Not More, But Few.

A Renaissance Life it’s not about stuffing your life with skills.

Not more, but few.

More skills don’t automatically equal more opportunities.

But a few skills mastered is a powerful thing. Because not only do you have variety at your beck and call, but the ability to combine your expertise in interesting and unique ways.

The combination of skills is a breeding ground for innovative ideas and creative ways to think and express ourselves.

Of course, it takes time to get to a professional level of quality in any one skill. This is the reason why we won’t reach for too many skills and stretch ourselves too thin, and therefore dilute our time.

Our time is the most valuable thing we can give to anyone or anything.

There’s an occurrence in health where we crave food and reach for the chocolate and sweets, but what our body actually wants is water (but is masked by desires for Little Debbie’s and chips).

I think a similar thing happens to our habits. Out of want, we reach for something new and exciting—a new hobby or skill—but what we need is to focus and progress in our current skills, even if that means digging in and doing the hard work.

At least this is what I do and struggle with.

It’s easier to add new things than to finish old ones. But finishing what we start is 5x more rewarding than the excitement of starting something new.

Remember this next time you are tempted to start yet another project or another hobby before you finish the ones in front of you.

STAY BOLD, Keep Pursuing,
— Josh Waggoner | Daily Blog #1154

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Creative Barriers (Part 1)

Many things can limit us and distract us from creativity and doing what we dream of doing.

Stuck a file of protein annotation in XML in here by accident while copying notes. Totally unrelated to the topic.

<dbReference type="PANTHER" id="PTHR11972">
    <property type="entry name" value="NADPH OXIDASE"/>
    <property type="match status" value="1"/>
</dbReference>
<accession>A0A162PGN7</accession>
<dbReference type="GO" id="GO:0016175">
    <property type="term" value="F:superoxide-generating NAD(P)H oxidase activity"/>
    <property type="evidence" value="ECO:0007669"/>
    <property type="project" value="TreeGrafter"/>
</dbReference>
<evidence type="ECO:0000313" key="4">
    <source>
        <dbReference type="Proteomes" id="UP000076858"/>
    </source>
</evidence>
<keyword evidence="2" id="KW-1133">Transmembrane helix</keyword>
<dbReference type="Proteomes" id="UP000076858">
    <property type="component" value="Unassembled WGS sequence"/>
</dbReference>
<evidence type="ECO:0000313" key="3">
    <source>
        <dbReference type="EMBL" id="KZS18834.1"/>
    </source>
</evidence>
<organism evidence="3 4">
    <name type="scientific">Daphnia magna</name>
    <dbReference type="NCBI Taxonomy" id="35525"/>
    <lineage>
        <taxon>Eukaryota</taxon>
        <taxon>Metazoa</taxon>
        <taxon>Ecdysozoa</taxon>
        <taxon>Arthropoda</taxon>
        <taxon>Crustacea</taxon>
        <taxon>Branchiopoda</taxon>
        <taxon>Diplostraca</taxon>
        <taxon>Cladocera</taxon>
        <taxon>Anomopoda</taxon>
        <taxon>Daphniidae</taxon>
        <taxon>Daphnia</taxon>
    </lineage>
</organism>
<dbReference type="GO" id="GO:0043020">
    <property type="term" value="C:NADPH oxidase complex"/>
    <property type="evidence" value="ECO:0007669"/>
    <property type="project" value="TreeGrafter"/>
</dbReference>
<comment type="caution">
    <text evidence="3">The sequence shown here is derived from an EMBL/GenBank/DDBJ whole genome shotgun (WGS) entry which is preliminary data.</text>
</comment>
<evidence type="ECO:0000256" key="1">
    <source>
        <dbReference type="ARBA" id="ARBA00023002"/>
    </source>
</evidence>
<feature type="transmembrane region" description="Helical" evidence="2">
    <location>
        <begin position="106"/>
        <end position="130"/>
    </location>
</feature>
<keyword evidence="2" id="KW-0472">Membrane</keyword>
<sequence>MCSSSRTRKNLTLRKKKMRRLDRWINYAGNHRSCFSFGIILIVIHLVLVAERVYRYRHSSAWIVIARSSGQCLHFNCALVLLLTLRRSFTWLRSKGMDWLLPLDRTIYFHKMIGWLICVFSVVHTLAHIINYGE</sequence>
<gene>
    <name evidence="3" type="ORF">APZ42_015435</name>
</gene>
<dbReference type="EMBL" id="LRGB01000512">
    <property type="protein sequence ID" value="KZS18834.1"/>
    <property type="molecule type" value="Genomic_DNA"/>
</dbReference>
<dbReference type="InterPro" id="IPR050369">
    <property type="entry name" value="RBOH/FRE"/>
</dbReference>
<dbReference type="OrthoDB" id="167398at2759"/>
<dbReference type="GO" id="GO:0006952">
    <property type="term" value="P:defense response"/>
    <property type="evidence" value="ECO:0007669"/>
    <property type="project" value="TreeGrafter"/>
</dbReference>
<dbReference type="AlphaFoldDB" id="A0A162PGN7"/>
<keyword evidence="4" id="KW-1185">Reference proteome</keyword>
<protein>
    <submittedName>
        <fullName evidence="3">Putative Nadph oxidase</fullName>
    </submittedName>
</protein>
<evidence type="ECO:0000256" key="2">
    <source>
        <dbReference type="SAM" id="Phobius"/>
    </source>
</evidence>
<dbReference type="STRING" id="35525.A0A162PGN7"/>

There are barriers at every stage:

  • Before
  • Starting
  • Continuing
  • Finishing
  • After

(There’s also a “Meanwhile…” stage. This is a concurrent stage that happening simultaneously with all the other stages. It’s everything that’s happening in the world and your life in addition to where you’re currently at.)

People handle different stages differently. Some of us can breeze through Starting, but have trouble with Continuing.

Someone, for example, who starts on a lot of great ideas, but never finishes anything because they’ve enthusiastically picked up a new idea, just as quickly as they’ve enthusiastically dropped the last one.

But if we want to be artists and entrepreneurs and musicians and designer—creators then we need to learn how to navigate every stage and learn to solve our current barriers to get where we want to go and create at the highest capability.

Once we do that—the doors are open. Or, more accurately, we discover that the doors were open the whole time but we were able to see it that way yet. Difficultly becomes Challenge. Failure becomes Wisdom. Problems become opportunities.

STAY BOLD, Keep Pursuing,
— Josh Waggoner | Daily Blog #1123

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Seeing in Slow Motion

“The master has failed more times than the beginner has even tried.”

Stephen McCranie

From the outside looking in, an hour of writing or guitar doesn’t look like much of anything. Sometimes practice doesn’t feel like progress either. 

But it is. Every time you sit down and work on your daily practice, you are accumulating skills.

But unless you are tracking and sharing your progress, it will appear as though nothing has changed because we are experiencing change on a day to day, minute to minute level.

Small things add up. Think of it like sharpening a pencil. A few turns of the sharpener will get you to the point (pun intended), but you only start noticing how much those little shavings of wood start adding up until all that’s left is a little nub of a #2 and an eraser, barely big enough to hold. 

Or maybe it’s more like watching a movie, frame by frame. A movie frame by itself is a picture, but it doesn’t tell the whole story.

That’s the nature of daily practice—a tiny piece adds up when you look at the whole.

A day of practice is nothing; A day of practice is everything.

It just might not look or feel like it in the moment. But don’t let that discourage you or prevent you from practicing. Every single practice counts—even the mediocre ones. And soon enough, your progress will be so noticeable it will feel like it came out of thin air.

STAY BOLD, Keep Pursuing,